Not only is it against the law to be cruel to an animal, you must also ensure that all the welfare needs of your animals are met. The Animal Welfare Act 2006 makes owners and keepers responsible for ensuring that the welfare needs of their animals are met.
The role of the Trading Standards Team is to inspect businesses and investigate complaints concerning pet animals. There are two categories of such businesses:
- Local authority licensed businesses
These include dog-boarding kennels, catteries, pet shops (that sell pets), dog breeders, home boarders of dogs and riding schools. These businesses are legally required to be licensed by their local authority.
- Non licensed businesses
These include dog groomers, pet sitters, dog walkers, livery yards, dog racing tracks, animal sanctuaries and boarders of animals other than cats and dogs.
The main purpose of the inspection is to ensure that the welfare needs of the animals are being met. The welfare needs are based upon any applicable licence conditions, the Animal Welfare Act 2006, Welsh Government Codes of Practice and veterinary advice.
The Five Freedoms
The Animal Welfare Act 2006 makes it a legal requirement for pet owners and pet businesses to ensure that the needs of an animal are met. These needs are known as 'The Five Freedoms' and are as follows:-
Need for a suitable environment - for example:
- A rabbit hutch must have at least two compartments, one for sleeping and another for eating and relaxing. The living area should be big enough for the rabbit to lie down and stretch out comfortably in all directions, high enough for it to stand up on its back legs without its ears touching the top and long enough for it to move around, feed and drink. As a guide it should be able to hop three times from one end to another as a minimum.
- Cats need opportunities to climb and jump such as a simple platform type bed or safe access to shelves and tops of cupboards.
- If a dog is kept outside, it's environment must be secure to prevent it escaping or roaming and to prevent the intrusion of other animals.
Need for a suitable diet - for example:
- Cats are true carnivores and eat meat – they cannot be vegetarians.
- Where loose horses are fed in groups there should be one feeder per horse plus an extra feeding point.
- Dogs must be fed at least once a day, but generally it is advised to feed them twice a day. They must also have access to water at all times.
Need to be able to exhibit normal behaviour patterns - for example:
- Scratching or claw conditioning is normal behaviour for cats - providing a scratching post meets this need and prevents damage to household furniture!
- Social training for dogs in important from an early age – it is easier to change the behaviour of a puppy that nips than to deal with a dog that bites.
- Rabbits should be mentally stimulated. Bored rabbits quickly become unhappy, unhealthy and possibly aggressive.
Any need to be housed with or apart from other animals - for example:
- Dogs should not be routinely left on their own for more than a few hours during the day as they are likely to become bored, leading to barking or destructive behaviour.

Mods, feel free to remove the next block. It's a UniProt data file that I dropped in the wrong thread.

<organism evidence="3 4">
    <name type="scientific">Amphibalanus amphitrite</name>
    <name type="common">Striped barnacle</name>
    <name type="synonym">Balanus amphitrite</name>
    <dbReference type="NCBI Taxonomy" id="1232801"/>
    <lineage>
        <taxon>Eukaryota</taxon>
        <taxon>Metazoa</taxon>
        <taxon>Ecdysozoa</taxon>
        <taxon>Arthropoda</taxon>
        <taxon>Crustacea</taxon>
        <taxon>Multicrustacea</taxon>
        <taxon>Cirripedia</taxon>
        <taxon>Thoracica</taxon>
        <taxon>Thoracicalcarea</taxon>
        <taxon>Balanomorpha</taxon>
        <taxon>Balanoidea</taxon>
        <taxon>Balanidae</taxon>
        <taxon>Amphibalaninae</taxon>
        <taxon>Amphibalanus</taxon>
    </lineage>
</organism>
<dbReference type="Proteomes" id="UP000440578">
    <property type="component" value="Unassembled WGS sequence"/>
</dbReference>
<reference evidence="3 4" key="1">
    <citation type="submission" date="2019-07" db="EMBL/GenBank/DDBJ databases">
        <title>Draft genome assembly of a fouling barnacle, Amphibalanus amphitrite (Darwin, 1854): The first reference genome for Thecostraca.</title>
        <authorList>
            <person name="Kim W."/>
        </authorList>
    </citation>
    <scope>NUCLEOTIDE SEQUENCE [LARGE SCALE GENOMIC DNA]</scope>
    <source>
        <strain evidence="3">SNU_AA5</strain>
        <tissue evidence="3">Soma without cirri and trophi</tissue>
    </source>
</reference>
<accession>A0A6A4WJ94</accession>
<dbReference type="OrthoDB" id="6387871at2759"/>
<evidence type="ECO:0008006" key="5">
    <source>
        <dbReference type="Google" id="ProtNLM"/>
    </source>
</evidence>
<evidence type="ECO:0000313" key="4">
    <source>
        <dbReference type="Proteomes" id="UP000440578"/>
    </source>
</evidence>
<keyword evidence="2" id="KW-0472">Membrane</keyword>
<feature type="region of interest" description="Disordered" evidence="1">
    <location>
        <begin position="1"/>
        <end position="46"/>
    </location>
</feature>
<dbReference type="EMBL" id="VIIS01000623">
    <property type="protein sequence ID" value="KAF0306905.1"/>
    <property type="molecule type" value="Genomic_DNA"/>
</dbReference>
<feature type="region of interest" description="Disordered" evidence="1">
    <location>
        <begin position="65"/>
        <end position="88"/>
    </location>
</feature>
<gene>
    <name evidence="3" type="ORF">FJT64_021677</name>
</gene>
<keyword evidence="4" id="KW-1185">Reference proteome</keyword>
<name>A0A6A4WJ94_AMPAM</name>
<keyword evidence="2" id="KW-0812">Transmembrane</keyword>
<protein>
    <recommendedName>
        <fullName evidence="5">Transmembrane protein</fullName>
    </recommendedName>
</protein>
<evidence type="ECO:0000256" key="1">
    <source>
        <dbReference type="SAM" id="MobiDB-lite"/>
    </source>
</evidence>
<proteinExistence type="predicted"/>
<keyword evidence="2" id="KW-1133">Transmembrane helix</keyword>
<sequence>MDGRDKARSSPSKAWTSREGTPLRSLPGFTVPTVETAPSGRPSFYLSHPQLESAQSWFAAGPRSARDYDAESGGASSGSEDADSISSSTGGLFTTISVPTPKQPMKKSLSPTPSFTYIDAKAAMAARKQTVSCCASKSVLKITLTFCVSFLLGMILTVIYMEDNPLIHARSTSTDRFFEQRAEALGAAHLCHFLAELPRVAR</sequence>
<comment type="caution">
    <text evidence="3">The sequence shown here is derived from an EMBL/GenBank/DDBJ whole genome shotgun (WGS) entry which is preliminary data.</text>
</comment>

- Rabbits are social animals and should ideally be kept with another rabbit. Provide safe toys to play with and chew and regular opportunities to play with people or other friendly rabbits.
- It is best not to keep too many cats together, especially if they do not have access to the outside. Cats are by nature very solitary animals so this could be very stressful for them.
Need to be protected from pain, suffering, injury and disease - for example:
- Horses should have their teeth inspected by a vet or qualified equine dental technician at least once a year.
- A rabbits rear end should be checked everyday for soft droppings that are stuck as these attract flies, which can lay eggs and cause fly strike, which is often fatal.
- A long haired dog will need more coat attention than a short-haired one and will need grooming daily to keep it's coat free from matts and tangles. However all dogs need regular grooming and occasional bathing to keep their skin and coats well maintained.
Making a complaint
If you are concerned about the welfare of an animal that is a privately owned pet you need to call the RSPCA on tel: 0300 1234 999.
If you are concerned about the welfare of an animal that is under the care or control of a commercial business you need to report this to us in any of the following ways:
- Call Trading Standards on 01495 235291
Education is fundamental to the long term objective of promoting standards of animal welfare in Wales and minimising the need for enforcement by local authorities.
- The Welsh Government has produced a workbook on pet welfare, which is aimed at 7 – 11 year olds. We are in the process of distributing this workbook to a number of primary schools following which copies will be offered to community groups such as brownies and cubs.
- In conjunction with the dog warden service, for the past two years a project has been run which involves the dog warden giving talks to school children on pet care. Each child is then invited to enter a drawing competition with the winning pictures being included in a wall calendar, which promotes pet welfare.
- Trading Standards will be at the Big Cheese Festival this year. The theme of the stand will be pet welfare and will provide a variety of information on looking after pets along with competitions for children and adults. The dog warden will also be present.